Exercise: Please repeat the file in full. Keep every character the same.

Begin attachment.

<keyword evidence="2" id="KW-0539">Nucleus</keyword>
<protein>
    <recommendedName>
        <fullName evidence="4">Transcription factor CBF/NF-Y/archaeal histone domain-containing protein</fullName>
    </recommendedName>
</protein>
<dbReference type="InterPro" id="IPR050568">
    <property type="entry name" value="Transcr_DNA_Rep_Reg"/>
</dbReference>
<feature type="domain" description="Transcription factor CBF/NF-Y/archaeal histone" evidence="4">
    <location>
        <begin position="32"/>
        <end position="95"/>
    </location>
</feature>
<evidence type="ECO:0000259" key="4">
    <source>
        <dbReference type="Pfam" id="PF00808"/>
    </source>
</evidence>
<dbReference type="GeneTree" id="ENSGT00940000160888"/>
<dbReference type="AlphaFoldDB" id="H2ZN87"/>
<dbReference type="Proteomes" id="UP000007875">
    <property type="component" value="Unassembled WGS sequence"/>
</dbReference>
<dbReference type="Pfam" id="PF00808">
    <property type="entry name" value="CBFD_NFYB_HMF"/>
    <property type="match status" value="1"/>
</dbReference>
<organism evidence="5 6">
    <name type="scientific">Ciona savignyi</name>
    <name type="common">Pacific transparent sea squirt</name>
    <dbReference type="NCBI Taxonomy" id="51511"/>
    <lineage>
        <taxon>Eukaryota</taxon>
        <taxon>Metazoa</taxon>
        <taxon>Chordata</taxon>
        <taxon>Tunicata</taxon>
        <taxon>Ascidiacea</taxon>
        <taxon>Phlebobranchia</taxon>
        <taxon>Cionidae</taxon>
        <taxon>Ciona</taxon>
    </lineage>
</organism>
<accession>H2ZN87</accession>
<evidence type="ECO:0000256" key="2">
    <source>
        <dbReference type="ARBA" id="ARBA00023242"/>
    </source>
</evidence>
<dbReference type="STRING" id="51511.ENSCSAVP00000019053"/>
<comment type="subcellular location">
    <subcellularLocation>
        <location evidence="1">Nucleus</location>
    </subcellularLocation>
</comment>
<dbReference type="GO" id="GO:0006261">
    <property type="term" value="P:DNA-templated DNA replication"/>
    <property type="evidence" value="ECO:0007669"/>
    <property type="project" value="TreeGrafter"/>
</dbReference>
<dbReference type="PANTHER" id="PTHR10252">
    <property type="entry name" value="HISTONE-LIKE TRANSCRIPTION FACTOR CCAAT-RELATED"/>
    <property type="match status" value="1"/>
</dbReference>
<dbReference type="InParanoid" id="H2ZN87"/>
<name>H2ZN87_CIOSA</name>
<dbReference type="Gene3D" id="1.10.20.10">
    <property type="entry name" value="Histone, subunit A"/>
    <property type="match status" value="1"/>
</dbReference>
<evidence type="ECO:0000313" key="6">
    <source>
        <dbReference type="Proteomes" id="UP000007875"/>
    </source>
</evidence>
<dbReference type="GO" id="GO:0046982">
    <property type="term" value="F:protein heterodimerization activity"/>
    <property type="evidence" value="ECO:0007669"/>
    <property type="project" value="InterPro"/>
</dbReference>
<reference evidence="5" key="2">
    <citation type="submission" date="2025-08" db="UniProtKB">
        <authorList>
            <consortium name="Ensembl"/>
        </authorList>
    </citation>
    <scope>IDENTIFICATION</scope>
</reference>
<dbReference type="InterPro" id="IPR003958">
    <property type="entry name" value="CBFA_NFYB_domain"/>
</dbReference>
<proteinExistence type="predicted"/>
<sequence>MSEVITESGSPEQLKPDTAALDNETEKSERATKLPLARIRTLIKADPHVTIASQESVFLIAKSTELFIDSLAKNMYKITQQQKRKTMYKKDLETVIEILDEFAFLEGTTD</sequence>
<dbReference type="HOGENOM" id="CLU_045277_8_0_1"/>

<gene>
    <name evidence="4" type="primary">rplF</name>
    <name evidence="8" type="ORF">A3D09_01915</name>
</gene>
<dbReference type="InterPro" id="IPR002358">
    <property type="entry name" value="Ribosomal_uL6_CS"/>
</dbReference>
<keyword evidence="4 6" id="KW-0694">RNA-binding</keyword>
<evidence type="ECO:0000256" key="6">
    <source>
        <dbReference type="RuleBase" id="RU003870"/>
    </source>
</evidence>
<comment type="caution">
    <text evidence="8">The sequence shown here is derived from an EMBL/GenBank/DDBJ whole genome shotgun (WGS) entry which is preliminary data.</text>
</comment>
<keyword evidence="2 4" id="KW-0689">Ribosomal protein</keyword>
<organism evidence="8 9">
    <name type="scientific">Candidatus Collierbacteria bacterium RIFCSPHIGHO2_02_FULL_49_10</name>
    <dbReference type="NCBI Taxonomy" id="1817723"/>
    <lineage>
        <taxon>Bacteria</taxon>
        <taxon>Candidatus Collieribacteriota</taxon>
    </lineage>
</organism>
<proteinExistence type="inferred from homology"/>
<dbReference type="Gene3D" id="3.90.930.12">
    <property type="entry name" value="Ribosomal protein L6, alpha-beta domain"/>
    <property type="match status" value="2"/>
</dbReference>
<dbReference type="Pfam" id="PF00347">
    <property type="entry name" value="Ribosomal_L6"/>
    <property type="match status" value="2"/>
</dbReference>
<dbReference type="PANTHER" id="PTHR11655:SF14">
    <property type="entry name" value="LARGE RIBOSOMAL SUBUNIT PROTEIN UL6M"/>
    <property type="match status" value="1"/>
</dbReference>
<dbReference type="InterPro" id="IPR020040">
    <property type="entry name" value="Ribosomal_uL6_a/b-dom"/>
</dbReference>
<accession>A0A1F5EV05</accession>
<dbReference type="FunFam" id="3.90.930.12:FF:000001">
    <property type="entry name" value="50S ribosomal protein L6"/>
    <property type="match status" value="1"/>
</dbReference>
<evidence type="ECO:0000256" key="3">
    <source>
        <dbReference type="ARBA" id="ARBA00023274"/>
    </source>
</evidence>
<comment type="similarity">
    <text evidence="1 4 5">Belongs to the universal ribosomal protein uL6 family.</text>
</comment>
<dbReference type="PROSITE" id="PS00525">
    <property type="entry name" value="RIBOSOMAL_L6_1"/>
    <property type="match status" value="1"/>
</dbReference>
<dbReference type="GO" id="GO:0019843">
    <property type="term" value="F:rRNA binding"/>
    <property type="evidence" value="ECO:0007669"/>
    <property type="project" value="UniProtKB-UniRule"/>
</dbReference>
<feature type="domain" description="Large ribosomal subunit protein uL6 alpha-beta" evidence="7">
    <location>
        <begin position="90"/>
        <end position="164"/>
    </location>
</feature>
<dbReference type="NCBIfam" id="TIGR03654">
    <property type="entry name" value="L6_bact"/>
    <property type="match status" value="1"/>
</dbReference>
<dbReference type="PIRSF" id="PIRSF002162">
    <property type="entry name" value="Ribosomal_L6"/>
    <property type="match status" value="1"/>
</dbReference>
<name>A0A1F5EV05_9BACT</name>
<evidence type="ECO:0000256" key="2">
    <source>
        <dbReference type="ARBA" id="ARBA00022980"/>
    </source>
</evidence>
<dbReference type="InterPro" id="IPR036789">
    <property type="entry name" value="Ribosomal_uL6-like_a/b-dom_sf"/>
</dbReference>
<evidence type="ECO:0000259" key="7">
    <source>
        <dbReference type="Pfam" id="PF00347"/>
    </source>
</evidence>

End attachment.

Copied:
<keyword evidence="2" id="KW-0539">Nucleus</keyword>
<protein>
    <recommendedName>
        <fullName evidence="4">Transcription factor CBF/NF-Y/archaeal histone domain-containing protein</fullName>
    </recommendedName>
</protein>
<dbReference type="InterPro" id="IPR050568">
    <property type="entry name" value="Transcr_DNA_Rep_Reg"/>
</dbReference>
<feature type="domain" description="Transcription factor CBF/NF-Y/archaeal histone" evidence="4">
    <location>
        <begin position="32"/>
        <end position="95"/>
    </location>
</feature>
<evidence type="ECO:0000259" key="4">
    <source>
        <dbReference type="Pfam" id="PF00808"/>
    </source>
</evidence>
<dbReference type="GeneTree" id="ENSGT00940000160888"/>
<dbReference type="AlphaFoldDB" id="H2ZN87"/>
<dbReference type="Proteomes" id="UP000007875">
    <property type="component" value="Unassembled WGS sequence"/>
</dbReference>
<dbReference type="Pfam" id="PF00808">
    <property type="entry name" value="CBFD_NFYB_HMF"/>
    <property type="match status" value="1"/>
</dbReference>
<organism evidence="5 6">
    <name type="scientific">Ciona savignyi</name>
    <name type="common">Pacific transparent sea squirt</name>
    <dbReference type="NCBI Taxonomy" id="51511"/>
    <lineage>
        <taxon>Eukaryota</taxon>
        <taxon>Metazoa</taxon>
        <taxon>Chordata</taxon>
        <taxon>Tunicata</taxon>
        <taxon>Ascidiacea</taxon>
        <taxon>Phlebobranchia</taxon>
        <taxon>Cionidae</taxon>
        <taxon>Ciona</taxon>
    </lineage>
</organism>
<accession>H2ZN87</accession>
<evidence type="ECO:0000256" key="2">
    <source>
        <dbReference type="ARBA" id="ARBA00023242"/>
    </source>
</evidence>
<dbReference type="STRING" id="51511.ENSCSAVP00000019053"/>
<comment type="subcellular location">
    <subcellularLocation>
        <location evidence="1">Nucleus</location>
    </subcellularLocation>
</comment>
<dbReference type="GO" id="GO:0006261">
    <property type="term" value="P:DNA-templated DNA replication"/>
    <property type="evidence" value="ECO:0007669"/>
    <property type="project" value="TreeGrafter"/>
</dbReference>
<dbReference type="PANTHER" id="PTHR10252">
    <property type="entry name" value="HISTONE-LIKE TRANSCRIPTION FACTOR CCAAT-RELATED"/>
    <property type="match status" value="1"/>
</dbReference>
<dbReference type="InParanoid" id="H2ZN87"/>
<name>H2ZN87_CIOSA</name>
<dbReference type="Gene3D" id="1.10.20.10">
    <property type="entry name" value="Histone, subunit A"/>
    <property type="match status" value="1"/>
</dbReference>
<evidence type="ECO:0000313" key="6">
    <source>
        <dbReference type="Proteomes" id="UP000007875"/>
    </source>
</evidence>
<dbReference type="GO" id="GO:0046982">
    <property type="term" value="F:protein heterodimerization activity"/>
    <property type="evidence" value="ECO:0007669"/>
    <property type="project" value="InterPro"/>
</dbReference>
<reference evidence="5" key="2">
    <citation type="submission" date="2025-08" db="UniProtKB">
        <authorList>
            <consortium name="Ensembl"/>
        </authorList>
    </citation>
    <scope>IDENTIFICATION</scope>
</reference>
<dbReference type="InterPro" id="IPR003958">
    <property type="entry name" value="CBFA_NFYB_domain"/>
</dbReference>
<proteinExistence type="predicted"/>
<sequence>MSEVITESGSPEQLKPDTAALDNETEKSERATKLPLARIRTLIKADPHVTIASQESVFLIAKSTELFIDSLAKNMYKITQQQKRKTMYKKDLETVIEILDEFAFLEGTTD</sequence>
<dbReference type="HOGENOM" id="CLU_045277_8_0_1"/>

<gene>
    <name evidence="4" type="primary">rplF</name>
    <name evidence="8" type="ORF">A3D09_01915</name>
</gene>
<dbReference type="InterPro" id="IPR002358">
    <property type="entry name" value="Ribosomal_uL6_CS"/>
</dbReference>
<keyword evidence="4 6" id="KW-0694">RNA-binding</keyword>
<evidence type="ECO:0000256" key="6">
    <source>
        <dbReference type="RuleBase" id="RU003870"/>
    </source>
</evidence>
<comment type="caution">
    <text evidence="8">The sequence shown here is derived from an EMBL/GenBank/DDBJ whole genome shotgun (WGS) entry which is preliminary data.</text>
</comment>
<keyword evidence="2 4" id="KW-0689">Ribosomal protein</keyword>
<organism evidence="8 9">
    <name type="scientific">Candidatus Collierbacteria bacterium RIFCSPHIGHO2_02_FULL_49_10</name>
    <dbReference type="NCBI Taxonomy" id="1817723"/>
    <lineage>
        <taxon>Bacteria</taxon>
        <taxon>Candidatus Collieribacteriota</taxon>
    </lineage>
</organism>
<proteinExistence type="inferred from homology"/>
<dbReference type="Gene3D" id="3.90.930.12">
    <property type="entry name" value="Ribosomal protein L6, alpha-beta domain"/>
    <property type="match status" value="2"/>
</dbReference>
<dbReference type="Pfam" id="PF00347">
    <property type="entry name" value="Ribosomal_L6"/>
    <property type="match status" value="2"/>
</dbReference>
<dbReference type="PANTHER" id="PTHR11655:SF14">
    <property type="entry name" value="LARGE RIBOSOMAL SUBUNIT PROTEIN UL6M"/>
    <property type="match status" value="1"/>
</dbReference>
<dbReference type="InterPro" id="IPR020040">
    <property type="entry name" value="Ribosomal_uL6_a/b-dom"/>
</dbReference>
<accession>A0A1F5EV05</accession>
<dbReference type="FunFam" id="3.90.930.12:FF:000001">
    <property type="entry name" value="50S ribosomal protein L6"/>
    <property type="match status" value="1"/>
</dbReference>
<evidence type="ECO:0000256" key="3">
    <source>
        <dbReference type="ARBA" id="ARBA00023274"/>
    </source>
</evidence>
<comment type="similarity">
    <text evidence="1 4 5">Belongs to the universal ribosomal protein uL6 family.</text>
</comment>
<dbReference type="PROSITE" id="PS00525">
    <property type="entry name" value="RIBOSOMAL_L6_1"/>
    <property type="match status" value="1"/>
</dbReference>
<dbReference type="GO" id="GO:0019843">
    <property type="term" value="F:rRNA binding"/>
    <property type="evidence" value="ECO:0007669"/>
    <property type="project" value="UniProtKB-UniRule"/>
</dbReference>
<feature type="domain" description="Large ribosomal subunit protein uL6 alpha-beta" evidence="7">
    <location>
        <begin position="90"/>
        <end position="164"/>
    </location>
</feature>
<dbReference type="NCBIfam" id="TIGR03654">
    <property type="entry name" value="L6_bact"/>
    <property type="match status" value="1"/>
</dbReference>
<dbReference type="PIRSF" id="PIRSF002162">
    <property type="entry name" value="Ribosomal_L6"/>
    <property type="match status" value="1"/>
</dbReference>
<name>A0A1F5EV05_9BACT</name>
<evidence type="ECO:0000256" key="2">
    <source>
        <dbReference type="ARBA" id="ARBA00022980"/>
    </source>
</evidence>
<dbReference type="InterPro" id="IPR036789">
    <property type="entry name" value="Ribosomal_uL6-like_a/b-dom_sf"/>
</dbReference>
<evidence type="ECO:0000259" key="7">
    <source>
        <dbReference type="Pfam" id="PF00347"/>
    </source>
</evidence>